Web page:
Racing to fill a power vacuum and prevent a descent into lawlessness, Libya is to proclaim its war over on Sunday and start building the ballot box democracy Muammar Gaddafi once saw as fit for “donkeys”.
Tens of thousands who before this year’s revolt had known nothing but Gaddafi’s all-powerful police state are due to pack a square in the second city Benghazi to hear interim government leader Mustafa Abdel Jalil announce the “liberation” of Libya.
The announcement was expected at about 1400 GMT.
But some fear Jalil will struggle to impose his will on his heavily armed but fragmenting revolutionary alliance, pointing to the insistence of fighters in the provincial town of Misrata on continuing to display the body of the former strongman three days after his death, in apparent breach of Islamic practice.
And there is international disquiet about increasingly graphic and disturbing images on the Internet of abuse of a body that appears to be Gaddafi’s following his capture and the fall of his hometown of Sirte on Thursday.
“There is a yawning security and political vacuum in which brewing political disputes, factionalism and security problems pose a serious risk of derailing or prolonging transition,” said Henry Wilkinson of Janusian security consultants in London.
With big oil and gas resources and a relatively small population of six million, Libya has the potential to become prosperous, but regional rivalries fostered by Gaddafi could erupt into yet more violence that would undermine the authority of Jalil’s National Transitional Council (NTC).
In Misrata, people queueing up for a chance to see Gaddafi’s body saw no reason for a rapid burial, apparently heedless of concern in Tripoli about how the NTC is perceived overseas.
“This guy is not a Muslim. If he was a Muslim we would have treated him in an Islamic way,” a man who gave his name as Suleiman told Reuters.
“We brought our children to see him today because this is a chance to see history,” another visitor, Mohammed, said.
“We want to see this arrogant person as a lifeless body. Let all the people see him.”
Jalil’s speech is intended to set the clock ticking on a process to set up a multiparty democracy, a system Gaddafi railed against for most of his 42 years in power.
In 2007 Gaddafi, whose “state of the masses” was seen by many Libyans as despotism, said democracy was a sham in which people were “ridden like donkeys” by powerful interests.
But some analysts fear that without strong leadership the revolution could now collapse into armed infighting, preventing the country from ever attempting the novelty of the ballot box.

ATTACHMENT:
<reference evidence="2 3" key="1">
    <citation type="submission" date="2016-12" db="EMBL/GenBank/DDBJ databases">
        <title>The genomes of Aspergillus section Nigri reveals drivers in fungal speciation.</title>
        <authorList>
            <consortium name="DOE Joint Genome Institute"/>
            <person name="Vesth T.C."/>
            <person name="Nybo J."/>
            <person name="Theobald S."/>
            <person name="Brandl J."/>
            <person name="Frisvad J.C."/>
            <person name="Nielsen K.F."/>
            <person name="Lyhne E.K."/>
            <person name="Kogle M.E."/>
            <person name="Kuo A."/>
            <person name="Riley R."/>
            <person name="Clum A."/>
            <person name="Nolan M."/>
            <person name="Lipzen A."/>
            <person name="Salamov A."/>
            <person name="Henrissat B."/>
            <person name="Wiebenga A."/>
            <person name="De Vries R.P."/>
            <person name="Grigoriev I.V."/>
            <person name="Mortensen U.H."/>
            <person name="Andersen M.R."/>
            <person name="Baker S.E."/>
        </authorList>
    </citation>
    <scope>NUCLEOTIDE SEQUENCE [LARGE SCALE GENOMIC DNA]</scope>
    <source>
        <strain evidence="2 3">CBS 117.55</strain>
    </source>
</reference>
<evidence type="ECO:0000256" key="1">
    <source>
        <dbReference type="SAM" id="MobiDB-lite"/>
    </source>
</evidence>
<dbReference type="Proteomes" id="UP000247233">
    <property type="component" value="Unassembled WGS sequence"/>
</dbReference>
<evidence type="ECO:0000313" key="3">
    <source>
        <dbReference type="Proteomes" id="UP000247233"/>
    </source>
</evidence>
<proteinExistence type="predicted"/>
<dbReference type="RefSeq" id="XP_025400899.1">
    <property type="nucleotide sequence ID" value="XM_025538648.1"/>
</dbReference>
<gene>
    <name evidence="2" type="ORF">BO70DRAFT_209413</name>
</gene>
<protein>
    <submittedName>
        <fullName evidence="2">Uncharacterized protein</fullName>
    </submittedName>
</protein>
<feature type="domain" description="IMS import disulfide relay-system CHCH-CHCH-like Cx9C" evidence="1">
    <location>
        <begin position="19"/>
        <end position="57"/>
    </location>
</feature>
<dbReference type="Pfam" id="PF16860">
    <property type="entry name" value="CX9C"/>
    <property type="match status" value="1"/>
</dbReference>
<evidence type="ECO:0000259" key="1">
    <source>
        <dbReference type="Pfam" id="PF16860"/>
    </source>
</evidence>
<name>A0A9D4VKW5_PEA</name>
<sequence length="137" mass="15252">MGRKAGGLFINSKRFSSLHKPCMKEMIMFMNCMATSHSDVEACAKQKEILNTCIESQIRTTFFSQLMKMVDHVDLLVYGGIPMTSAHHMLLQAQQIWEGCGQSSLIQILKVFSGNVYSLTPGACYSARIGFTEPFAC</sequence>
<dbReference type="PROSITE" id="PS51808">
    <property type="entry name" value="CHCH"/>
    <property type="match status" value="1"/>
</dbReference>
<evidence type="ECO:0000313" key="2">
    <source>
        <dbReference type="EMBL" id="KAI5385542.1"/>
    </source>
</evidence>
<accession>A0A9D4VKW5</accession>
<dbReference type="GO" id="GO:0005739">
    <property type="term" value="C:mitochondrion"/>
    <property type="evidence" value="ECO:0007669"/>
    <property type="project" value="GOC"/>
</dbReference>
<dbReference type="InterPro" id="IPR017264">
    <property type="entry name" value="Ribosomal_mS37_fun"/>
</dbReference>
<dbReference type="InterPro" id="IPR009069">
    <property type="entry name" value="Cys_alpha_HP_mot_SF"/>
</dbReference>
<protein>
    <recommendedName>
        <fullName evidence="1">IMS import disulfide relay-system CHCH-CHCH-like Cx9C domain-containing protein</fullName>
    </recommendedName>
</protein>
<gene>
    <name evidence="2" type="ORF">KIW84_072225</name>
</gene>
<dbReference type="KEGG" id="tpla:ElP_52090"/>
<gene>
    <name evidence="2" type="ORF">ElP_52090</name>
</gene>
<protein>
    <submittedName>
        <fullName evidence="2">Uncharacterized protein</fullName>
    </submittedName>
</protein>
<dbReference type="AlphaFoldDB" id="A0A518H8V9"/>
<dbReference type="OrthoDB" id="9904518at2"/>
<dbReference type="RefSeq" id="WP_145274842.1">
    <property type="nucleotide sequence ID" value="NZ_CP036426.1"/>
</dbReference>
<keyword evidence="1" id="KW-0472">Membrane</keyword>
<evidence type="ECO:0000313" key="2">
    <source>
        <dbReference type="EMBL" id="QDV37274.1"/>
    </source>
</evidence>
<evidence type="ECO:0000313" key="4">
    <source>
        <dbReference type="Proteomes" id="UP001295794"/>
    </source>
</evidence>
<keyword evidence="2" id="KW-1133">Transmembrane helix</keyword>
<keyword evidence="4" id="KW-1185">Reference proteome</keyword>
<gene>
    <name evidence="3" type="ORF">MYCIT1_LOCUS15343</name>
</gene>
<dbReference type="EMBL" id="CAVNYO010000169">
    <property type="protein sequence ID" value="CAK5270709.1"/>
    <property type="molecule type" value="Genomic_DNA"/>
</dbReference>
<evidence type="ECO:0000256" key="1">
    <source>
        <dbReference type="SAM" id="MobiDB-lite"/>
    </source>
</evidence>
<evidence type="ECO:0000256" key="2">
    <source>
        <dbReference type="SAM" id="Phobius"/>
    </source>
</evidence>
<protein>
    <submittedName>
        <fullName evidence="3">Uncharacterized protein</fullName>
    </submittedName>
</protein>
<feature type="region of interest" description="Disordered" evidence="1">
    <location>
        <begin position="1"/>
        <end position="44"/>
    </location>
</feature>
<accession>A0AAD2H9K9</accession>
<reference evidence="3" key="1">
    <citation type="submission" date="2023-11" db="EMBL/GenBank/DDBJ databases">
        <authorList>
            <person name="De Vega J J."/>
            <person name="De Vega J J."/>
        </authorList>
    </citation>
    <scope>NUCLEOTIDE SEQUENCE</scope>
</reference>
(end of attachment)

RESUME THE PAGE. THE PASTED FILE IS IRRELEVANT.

The lack of a clear plan for Gaddafi’s burial suggests to some analysts that there is justification for fears of a descent into leaderless turmoil.
But an autopsy has been performed, and a medical source told Reuters that Gaddafi’s body had a bullet in the head and a bullet in the abdomen.
“There are multiple injuries. There is a bullet in the abdomen and in the brain,” the medical source said.
The autopsy was carried out at a morgue in Misrata, about 200 km (130 miles) east of Tripoli. Local officials said Gaddafi’s body would now be brought back to the cold store at an old market in Misrata where it has been on public display.
The loosely disciplined militias that sprang up in each town to topple the dictator with the help of NATO air power are still armed. The places they represent will want a greater say in the country’s future, particularly the second and third cities Benghazi and Misrata which were starved of investment by Gaddafi.
It was fighters from Misrata who emerged from a lengthy and bloody siege to play a large part in taking Tripoli and later caught Gaddafi, cowering in a drainage pipe outside Sirte.
Libya’s new leaders have a “very limited opportunity” to set aside differences, said interim prime minister Mahmoud Jibril as he announced he was stepping down on Saturday.
Jibril said progress for Libya would need great resolution, both by interim leaders on the National Transitional Council and by six million war-weary people.
But a field commander in Misrata worried that trouble was brewing.
“The fear now is what is going to happen next,” he said, speaking to Reuters privately, as ordinary Libyans, some taking pictures for family albums, filed in under armed guard to see for themselves that the man they feared was truly dead.
“There is going to be regional in-fighting. You have Zintan and Misrata on one side and then Benghazi and the east,” the guerrilla said. “There is in-fighting even inside the army.”
There is some unease abroad over what many believe was a summary execution of Gaddafi. U.N. Human Rights Commissioner Navi Pillay has called for an investigation into the killing, but very few Libyans share those concerns.
Arguments have arisen among Libya’s factions about what to do with the corpse which has not been accorded the swift burial required by Islamic law and is beginning to decompose. Those viewing the body on Saturday were obliged to cover their faces with surgical masks.
Gaddafi’s surviving family, in exile, wants his body and that of his son Mo’tassim to be handed over to tribal kinsmen from Sirte. NTC officials said they were trying to arrange a secret resting place to avoid loyalist supporters making it a shrine. Misrata does not want his body under its soil.
The disputes within the NTC have delayed the announcement of an end to the war several times, but such worries are unlikely to be paramount in the minds of many Libyans as they celebrate the beginning of a new era in their country’s history.
The announcement will set a clock ticking on a plan for a new government and constitutional assembly leading to full democracy in 2013.
“We hope we will have an elected democratic government with broad participation,” student Ali Abu Shufa said.
Gaddafi promoted tribalism to keep the country divided, he said. “But now Gaddafi is dead, all the tribes will be united.”